Young Adult Volunteers arrive as strangers, leave as family
August 5, 2018
“You won’t go to India to do something an Indian cannot do,” the Rev. Thomas John told me. He was the site coordinator for the Young Adult Volunteer (YAV) program in India, and I was a college senior, interviewing to serve as a YAV on the other side of the globe. I don’t think I had any delusions of single-handedly transforming the world, but I was surely guided by a desire to help, to contribute and to be of service. That was in 2002. Today I serve as site coordinator for the YAV program in Colombia, and I encounter those same motivations again and again in current applicants.
In the end I didn’t go to India; I was placed in Uruguay. Still, John’s words unsettled me. “If local people can do the work,” I wondered, “why should I go at all?” It wasn’t until the end of my YAV year that I understood what he was saying. I had spent my days in the preschool of a church-sponsored community center in a marginalized neighborhood, helping in classrooms and on the playground. The most tangible thing I accomplished was organizing the small community library.
Before my YAV year, my life had been focused on achievement and meeting (or exceeding) expectations. In my experience as a YAV, those expectations were suddenly removed. Nobody in the community cared much about my GPA or my extracurricular activities. I had tasks to carry out, and I was able to lend my gifts in music and develop my skills in teaching young children. I worked hard every day, but what I was ultimately offering was not so much my work as it was my whole self.
As I understand it now, John was telling me that I would not go to “help” a community in need; I would go to share life with them and be changed by them. I would be welcomed by people who were different from me, and I would depend on their help and hospitality. I would bring my whole self into relationship with them, and sometimes be challenged or stretched, often cared for, and always accepted. I would learn that I’d been asking the wrong question; I started out wondering, “What makes me special?” and stumbled upon an answer to “What makes me part of the whole?” I was lending myself to a common vision — God’s vision. It was a slow-motion start to learning about mission in partnership.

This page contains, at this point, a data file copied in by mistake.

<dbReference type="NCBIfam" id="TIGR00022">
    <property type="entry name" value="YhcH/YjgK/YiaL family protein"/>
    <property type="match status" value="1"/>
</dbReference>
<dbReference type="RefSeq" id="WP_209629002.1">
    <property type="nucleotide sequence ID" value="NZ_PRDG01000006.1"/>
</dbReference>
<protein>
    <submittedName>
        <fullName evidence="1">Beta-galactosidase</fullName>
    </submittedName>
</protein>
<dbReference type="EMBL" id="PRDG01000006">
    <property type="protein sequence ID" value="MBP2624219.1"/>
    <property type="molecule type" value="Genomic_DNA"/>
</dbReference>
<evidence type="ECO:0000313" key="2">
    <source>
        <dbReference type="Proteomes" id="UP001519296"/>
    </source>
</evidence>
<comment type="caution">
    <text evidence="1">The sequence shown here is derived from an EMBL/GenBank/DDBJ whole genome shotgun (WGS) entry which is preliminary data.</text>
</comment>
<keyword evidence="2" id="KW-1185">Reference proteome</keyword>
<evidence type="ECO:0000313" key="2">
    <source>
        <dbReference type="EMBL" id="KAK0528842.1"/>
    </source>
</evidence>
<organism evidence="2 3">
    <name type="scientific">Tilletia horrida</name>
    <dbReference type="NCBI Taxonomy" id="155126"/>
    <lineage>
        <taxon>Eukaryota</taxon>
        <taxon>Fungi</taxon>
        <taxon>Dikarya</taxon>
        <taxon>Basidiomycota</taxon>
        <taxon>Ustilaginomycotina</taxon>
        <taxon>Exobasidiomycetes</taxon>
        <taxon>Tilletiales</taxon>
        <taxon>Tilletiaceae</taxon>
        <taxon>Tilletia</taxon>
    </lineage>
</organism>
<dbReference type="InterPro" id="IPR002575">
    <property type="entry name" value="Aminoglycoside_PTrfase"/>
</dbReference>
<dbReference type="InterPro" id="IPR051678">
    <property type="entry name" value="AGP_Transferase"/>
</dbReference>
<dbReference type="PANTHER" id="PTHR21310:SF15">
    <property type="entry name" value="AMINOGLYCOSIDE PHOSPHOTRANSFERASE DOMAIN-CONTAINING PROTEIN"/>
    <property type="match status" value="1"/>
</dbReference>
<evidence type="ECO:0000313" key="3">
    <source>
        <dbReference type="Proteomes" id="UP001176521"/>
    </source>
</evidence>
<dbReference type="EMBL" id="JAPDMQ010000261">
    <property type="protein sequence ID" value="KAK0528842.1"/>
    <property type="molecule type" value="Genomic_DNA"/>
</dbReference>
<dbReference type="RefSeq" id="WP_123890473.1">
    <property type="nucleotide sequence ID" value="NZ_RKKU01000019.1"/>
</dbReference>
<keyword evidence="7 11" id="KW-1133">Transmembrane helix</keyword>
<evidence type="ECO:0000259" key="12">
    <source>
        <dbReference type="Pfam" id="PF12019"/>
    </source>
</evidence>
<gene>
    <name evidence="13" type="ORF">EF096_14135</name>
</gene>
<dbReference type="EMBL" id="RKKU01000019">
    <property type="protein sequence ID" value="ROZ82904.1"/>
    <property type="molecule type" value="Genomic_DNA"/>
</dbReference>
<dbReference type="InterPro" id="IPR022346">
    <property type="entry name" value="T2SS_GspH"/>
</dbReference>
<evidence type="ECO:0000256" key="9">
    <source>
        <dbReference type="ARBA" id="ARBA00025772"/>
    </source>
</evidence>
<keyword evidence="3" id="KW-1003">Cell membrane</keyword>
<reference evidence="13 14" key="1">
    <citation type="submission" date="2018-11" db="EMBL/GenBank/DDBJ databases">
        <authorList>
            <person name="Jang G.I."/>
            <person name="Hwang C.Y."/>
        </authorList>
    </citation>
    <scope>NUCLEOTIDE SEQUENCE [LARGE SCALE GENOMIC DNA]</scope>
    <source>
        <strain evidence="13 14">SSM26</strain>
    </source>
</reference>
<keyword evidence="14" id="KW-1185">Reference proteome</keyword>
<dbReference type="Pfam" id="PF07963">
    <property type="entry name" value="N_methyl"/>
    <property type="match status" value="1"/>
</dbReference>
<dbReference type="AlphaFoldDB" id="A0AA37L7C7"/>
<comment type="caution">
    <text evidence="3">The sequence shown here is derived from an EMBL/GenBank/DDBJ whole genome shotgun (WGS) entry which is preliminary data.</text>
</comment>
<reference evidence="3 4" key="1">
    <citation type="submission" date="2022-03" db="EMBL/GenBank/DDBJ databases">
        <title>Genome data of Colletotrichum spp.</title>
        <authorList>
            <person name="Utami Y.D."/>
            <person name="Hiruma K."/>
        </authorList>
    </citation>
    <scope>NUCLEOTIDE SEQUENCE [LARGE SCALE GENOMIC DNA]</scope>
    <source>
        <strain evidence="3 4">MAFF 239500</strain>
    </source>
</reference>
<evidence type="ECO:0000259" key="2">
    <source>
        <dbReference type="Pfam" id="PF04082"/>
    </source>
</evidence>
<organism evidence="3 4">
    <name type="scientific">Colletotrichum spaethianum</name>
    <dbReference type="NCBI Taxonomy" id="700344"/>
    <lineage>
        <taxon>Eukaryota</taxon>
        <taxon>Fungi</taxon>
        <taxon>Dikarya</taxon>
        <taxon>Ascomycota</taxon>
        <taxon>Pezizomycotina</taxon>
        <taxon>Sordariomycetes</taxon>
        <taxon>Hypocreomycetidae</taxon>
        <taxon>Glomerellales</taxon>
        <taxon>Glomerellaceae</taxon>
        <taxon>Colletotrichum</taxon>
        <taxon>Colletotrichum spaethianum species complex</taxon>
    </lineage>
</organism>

In Colombia we use a word to talk about mission partnership that I’ve come to love: hermanamiento. It’s based on the word hermano (sibling). The -miento suffix gives a sense of process, activity and becoming. Hermanamiento can be defined as “the action or effect of establishing a familial relationship, or bonds of friendship, to unite and join our lives together.”
Establishing some of those bonds is one of the great achievements a YAV can aspire to. We are brothers and sisters in Christ, and finding our place in that diverse and beautiful family is what partnership, hermanamiento, is all about.
Sarah Henken, PC(USA) Mission Co-Worker serving as peace initiative promoter and pastoral accompanier to the Presbyterian Church of Columbia and site coordinator for the Young Adult Volunteer program in Colombia based in Barranquilla, Colombia
Today’s Focus: Young Adult Volunteers
Let us join in prayer for:
PC(USA) Agencies’ Staff
Melanie Roney, PMA
Chris Roseland, PMA
Let us pray:
Heavenly Father, help us keep our focus on you and on what we have in common through Jesus Christ. Keep our eyes on your mission, so that we will see what is possible and what is already happening when we work together. In Jesus’ name. Amen.
Revised Common Lectionary Readings for Sunday, August 5, 2018, the Eighteenth Sunday in Ordinary Time (Year B)
First Reading 2 Samuel 11:26-12:13a
Second Reading Ephesians 4:1-16
Gospel John 6:24-35